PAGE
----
Take the 2-minute tour ×
Stack Overflow is a question and answer site for professional and enthusiast programmers. It's 100% free.

Can anybody explain to me why can I get a callback when jvm allocates some java objects, but not others? Here is what I am doing:

static jvmtiCapabilities    capa;
static jvmtiEnv*            jvmti                   = NULL;
static const char*          fileName                = "C:\\temp\\ObjectInitCallbackDump.txt";
static ofstream             outFileStream;

void JNICALL callbackObjectAllocation ( jvmtiEnv*   jvmti_env, 
                                        JNIEnv*     jni_env,
                                        jthread     thread,
                                        jobject     object,
                                        jclass      object_klass,
                                        jlong       size            )
    char*       generic_ptr_class;
    char*       class_name;
    jvmtiError  error;

    error = jvmti_env->GetClassSignature(object_klass, &class_name, &generic_ptr_class);
    if (check_jvmti_error(jvmti_env, error, "Failed to get class signature")) {
    outFileStream << class_name << std::endl;

JNIEXPORT jint JNICALL Agent_OnLoad(JavaVM *jvm, char *options, void *reserved) {
    jint                result;
    jvmtiError          error;
    jvmtiEventCallbacks callbacks;


    result  = jvm->GetEnv((void**) &jvmti, JVMTI_VERSION_1_1);
    if (result != JNI_OK || jvmti == NULL) {
        return JNI_ERR;
    } else {
        printf("loaded agent\n");

    (void) memset(&capa, 0, sizeof(jvmtiCapabilities));
    capa.can_generate_vm_object_alloc_events        = 1;

    error = jvmti->AddCapabilities(&capa);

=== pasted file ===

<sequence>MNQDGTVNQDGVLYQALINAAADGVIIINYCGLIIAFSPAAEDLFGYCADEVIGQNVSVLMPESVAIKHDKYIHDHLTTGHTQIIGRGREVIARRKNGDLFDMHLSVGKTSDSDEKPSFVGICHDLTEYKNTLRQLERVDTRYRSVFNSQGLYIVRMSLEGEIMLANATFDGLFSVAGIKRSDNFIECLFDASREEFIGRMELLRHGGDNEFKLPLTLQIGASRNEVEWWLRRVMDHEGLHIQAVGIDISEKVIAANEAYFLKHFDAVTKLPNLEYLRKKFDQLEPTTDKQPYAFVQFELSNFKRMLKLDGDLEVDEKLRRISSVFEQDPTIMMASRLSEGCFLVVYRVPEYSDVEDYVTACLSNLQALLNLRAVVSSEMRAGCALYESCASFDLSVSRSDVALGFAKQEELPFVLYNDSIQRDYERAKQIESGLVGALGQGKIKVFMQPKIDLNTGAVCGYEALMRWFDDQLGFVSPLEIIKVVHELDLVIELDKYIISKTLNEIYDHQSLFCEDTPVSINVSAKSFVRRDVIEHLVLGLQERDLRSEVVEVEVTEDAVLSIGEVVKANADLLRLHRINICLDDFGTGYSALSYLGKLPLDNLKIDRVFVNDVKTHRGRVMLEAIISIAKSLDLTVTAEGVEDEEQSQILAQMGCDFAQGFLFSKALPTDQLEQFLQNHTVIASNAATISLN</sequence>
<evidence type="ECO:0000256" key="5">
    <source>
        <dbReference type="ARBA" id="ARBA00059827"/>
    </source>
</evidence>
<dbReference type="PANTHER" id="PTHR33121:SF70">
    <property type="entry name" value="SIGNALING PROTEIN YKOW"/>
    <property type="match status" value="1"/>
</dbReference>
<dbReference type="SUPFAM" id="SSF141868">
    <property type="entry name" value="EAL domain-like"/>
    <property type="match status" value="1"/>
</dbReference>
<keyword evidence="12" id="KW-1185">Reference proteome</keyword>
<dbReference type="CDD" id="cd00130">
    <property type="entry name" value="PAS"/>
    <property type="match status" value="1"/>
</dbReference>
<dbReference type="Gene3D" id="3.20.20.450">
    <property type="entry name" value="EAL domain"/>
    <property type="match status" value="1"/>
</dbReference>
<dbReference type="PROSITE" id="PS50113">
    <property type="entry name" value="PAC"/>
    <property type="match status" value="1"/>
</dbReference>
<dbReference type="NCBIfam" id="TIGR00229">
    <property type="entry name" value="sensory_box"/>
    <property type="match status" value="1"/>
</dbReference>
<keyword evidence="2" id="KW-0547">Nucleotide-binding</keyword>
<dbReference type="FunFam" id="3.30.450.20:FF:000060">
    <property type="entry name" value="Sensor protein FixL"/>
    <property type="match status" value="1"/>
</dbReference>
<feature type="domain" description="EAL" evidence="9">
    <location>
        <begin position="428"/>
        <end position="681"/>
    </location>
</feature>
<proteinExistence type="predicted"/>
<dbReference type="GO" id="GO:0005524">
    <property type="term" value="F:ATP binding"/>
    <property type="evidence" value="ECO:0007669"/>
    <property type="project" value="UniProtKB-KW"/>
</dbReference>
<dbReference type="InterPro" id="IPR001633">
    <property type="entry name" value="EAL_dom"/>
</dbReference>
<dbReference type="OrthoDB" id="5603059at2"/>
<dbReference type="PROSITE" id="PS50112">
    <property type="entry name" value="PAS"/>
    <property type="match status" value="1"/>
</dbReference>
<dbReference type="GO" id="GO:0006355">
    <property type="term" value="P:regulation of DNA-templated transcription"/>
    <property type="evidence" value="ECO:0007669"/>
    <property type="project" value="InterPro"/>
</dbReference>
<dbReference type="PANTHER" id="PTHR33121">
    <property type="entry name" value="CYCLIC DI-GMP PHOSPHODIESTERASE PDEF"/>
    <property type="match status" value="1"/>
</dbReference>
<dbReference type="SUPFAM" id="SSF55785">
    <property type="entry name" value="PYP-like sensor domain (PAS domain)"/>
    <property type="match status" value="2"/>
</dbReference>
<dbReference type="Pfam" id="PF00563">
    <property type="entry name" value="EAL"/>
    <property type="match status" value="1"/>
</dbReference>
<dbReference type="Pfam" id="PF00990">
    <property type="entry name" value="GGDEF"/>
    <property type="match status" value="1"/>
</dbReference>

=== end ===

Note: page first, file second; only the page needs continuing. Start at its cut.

if (check_jvmti_error(jvmti, error, "Unable to set capabilities") != JNI_OK) {
        return JNI_ERR;

    (void) memset(&callbacks, 0, sizeof(callbacks));
    callbacks.VMObjectAlloc         = &callbackObjectAllocation;

    error = jvmti->SetEventCallbacks(&callbacks, (jint) sizeof(callbacks));
    if (check_jvmti_error(jvmti, error, "Unable to set callbacks") != JNI_OK) {
        return JNI_ERR;

    error = jvmti->SetEventNotificationMode(    JVMTI_ENABLE,
                                                (jthread) NULL);
    if (check_jvmti_error(jvmti, error,
            "Unable to set method entry notifications") != JNI_OK) {
        return JNI_ERR;

    return JNI_OK;

JNIEXPORT void JNICALL Agent_OnUnload(JavaVM *vm) {

When I examine the file that I create, I do not see the classes that I am interested in, although I know they are there and NetBeans tells me there is exactly one instance of that class in the jvm. Any thoughts???


share|improve this question

2 Answers 2

up vote 7 down vote accepted

For performance reasons, the JVMTI only supports allocation events for objects that cannot be detected through bytecode instrumentation (BCI), as explained in the JVMTI VMObjectAlloc event documentation. This means that the event will not be triggered for most object allocations. I assume that the allocations you are missing fall within that category.

Fortunately, it's not really too difficult to intercept all object allocations using BCI. The HeapTracker demo illustrates precisely how to intercept all object allocations in a JVMTI agent using java_crw_demo in addition to the VMObjectAlloc events.

share|improve this answer

Maybe you are just not hitting your check? If this is the code you actually run then you have a bug; you missed the ; at the end of the object Your compare should be like this:

if (strcmp(class_name,"Ljavax/swing/JFrame;") == 0) {
    printf("Got the sucker!!!");
share|improve this answer
Actually I have been using another function that finds a sub-string in a given string, but I even changed the strategy and dumped every single class descriptor that I could extract in the callbackObjectAllocation into a text file and then examined that file. I gae something like 4MB of text with hundreds of thousands of classes, but none of the ones I am interested in, even though I plainly see them on the screen. So, I am completely puzzled, what makes some objects special that their allocation causes this event, and others to not cause it. Any thoughts? –  Nikita Visnevski Mar 25 '12 at 21:16
I have just updated the listing to a more representative example. Hope somebody can help. It is mostly annoying to me that there is something in that mechanism I do not understand. Thanks –  Nikita Visnevski Mar 25 '12 at 21:54

Your Answer


By posting your answer, you agree to the privacy policy and terms of service.

Not the answer you're looking for? Browse other questions tagged or ask your own question.